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I start two threads with a Timer and TimerTasks

Timer timer = new Timer();
    		TimerTask task = new TimerTask() {
    			public void run() {
    				doSomething();
    			}
    		};
    		Calendar start = Calendar.getInstance();
    		timer.scheduleAtFixedRate(task, start.getTime(),
    				1000 * 60 * 60);

Now sometimes the second thread stops. Is there a possibility to observe the thread perhaps for sending a mail when this thread stops, maybe by a third thread that looks for the second thread?

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up vote 2 down vote accepted

You need to keep the reference to your Timer alive - if the Timer is garbage collected, the thread will stop. From the docs:

After the last live reference to a Timer object goes away and all outstanding tasks have completed execution, the timer's task execution thread terminates gracefully (and becomes subject to garbage collection). However, this can take arbitrarily long to occur. By default, the task execution thread does not run as a daemon thread, so it is capable of keeping an application from terminating. If a caller wants to terminate a timer's task execution thread rapidly, the caller should invoke the timer's cancel method.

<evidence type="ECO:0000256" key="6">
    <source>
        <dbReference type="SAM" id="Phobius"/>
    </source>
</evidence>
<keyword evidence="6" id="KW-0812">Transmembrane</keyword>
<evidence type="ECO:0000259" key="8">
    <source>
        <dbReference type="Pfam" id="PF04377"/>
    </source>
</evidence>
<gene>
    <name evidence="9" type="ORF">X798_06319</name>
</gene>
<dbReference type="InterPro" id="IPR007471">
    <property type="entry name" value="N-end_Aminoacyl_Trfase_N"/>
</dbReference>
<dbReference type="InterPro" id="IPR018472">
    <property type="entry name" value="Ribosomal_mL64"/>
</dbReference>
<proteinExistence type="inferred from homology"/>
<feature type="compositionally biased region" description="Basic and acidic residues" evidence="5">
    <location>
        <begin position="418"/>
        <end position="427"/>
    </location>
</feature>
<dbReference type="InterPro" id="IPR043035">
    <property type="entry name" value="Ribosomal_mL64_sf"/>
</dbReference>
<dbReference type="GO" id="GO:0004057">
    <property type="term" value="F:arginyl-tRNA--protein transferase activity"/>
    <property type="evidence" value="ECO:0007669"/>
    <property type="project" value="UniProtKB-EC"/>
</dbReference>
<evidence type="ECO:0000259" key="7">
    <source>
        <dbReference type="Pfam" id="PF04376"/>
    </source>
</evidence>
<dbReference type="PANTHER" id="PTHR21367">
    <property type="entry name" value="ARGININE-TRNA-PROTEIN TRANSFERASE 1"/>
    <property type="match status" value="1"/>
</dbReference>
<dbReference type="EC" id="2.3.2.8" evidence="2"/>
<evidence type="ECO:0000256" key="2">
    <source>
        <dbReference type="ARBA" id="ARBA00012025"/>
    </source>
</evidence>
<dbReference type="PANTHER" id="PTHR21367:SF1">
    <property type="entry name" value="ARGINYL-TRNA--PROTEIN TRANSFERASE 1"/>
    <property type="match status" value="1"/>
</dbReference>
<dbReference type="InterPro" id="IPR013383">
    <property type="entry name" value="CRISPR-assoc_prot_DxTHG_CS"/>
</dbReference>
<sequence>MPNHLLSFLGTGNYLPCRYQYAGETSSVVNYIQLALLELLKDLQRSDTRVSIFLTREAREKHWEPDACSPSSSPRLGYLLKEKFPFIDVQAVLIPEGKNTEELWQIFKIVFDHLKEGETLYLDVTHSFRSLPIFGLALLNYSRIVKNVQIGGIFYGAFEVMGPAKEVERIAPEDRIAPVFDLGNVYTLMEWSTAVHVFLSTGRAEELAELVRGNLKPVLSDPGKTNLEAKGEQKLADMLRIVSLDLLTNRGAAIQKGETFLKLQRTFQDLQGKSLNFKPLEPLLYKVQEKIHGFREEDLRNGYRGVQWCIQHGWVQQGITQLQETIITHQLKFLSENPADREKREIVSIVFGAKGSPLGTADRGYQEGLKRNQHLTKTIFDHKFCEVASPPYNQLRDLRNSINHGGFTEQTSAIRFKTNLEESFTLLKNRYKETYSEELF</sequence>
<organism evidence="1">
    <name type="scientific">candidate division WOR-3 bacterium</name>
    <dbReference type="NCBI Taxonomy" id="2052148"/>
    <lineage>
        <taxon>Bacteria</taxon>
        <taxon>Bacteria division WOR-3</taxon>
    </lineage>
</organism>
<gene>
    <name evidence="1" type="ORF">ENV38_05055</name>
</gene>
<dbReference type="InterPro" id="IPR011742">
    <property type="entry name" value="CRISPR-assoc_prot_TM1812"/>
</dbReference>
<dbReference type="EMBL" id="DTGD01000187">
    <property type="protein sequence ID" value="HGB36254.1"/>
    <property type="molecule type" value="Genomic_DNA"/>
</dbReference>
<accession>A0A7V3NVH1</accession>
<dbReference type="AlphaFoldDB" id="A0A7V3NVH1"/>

That may not be the problem, but it's the most likely cause. I assume if you can keep the thread alive, you don't need anything checking it?

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sure =) but I want to monitor every exception and error and send an e-mail if something goes wrong with my tool =) – Sebastian Müller Nov 19 '09 at 9:27
    
@Xelluloid: You could certainly add a sort of "heartbeat" in the timer thread, and then add a new thread to check that heartbeat every so often. It does just push the same problem one level higher though :) – Jon Skeet Nov 19 '09 at 10:15

I'd suggest adding a Thread#setDefaultUncaughtExceptionHandler to your program. You can have this log/email/etc.. While having a catch(Throwable) is better design, having an uncaught exception handler can handle any cases you miss.

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but it is not an exception that is thrown but an Error :) – Sebastian Müller Nov 19 '09 at 10:58

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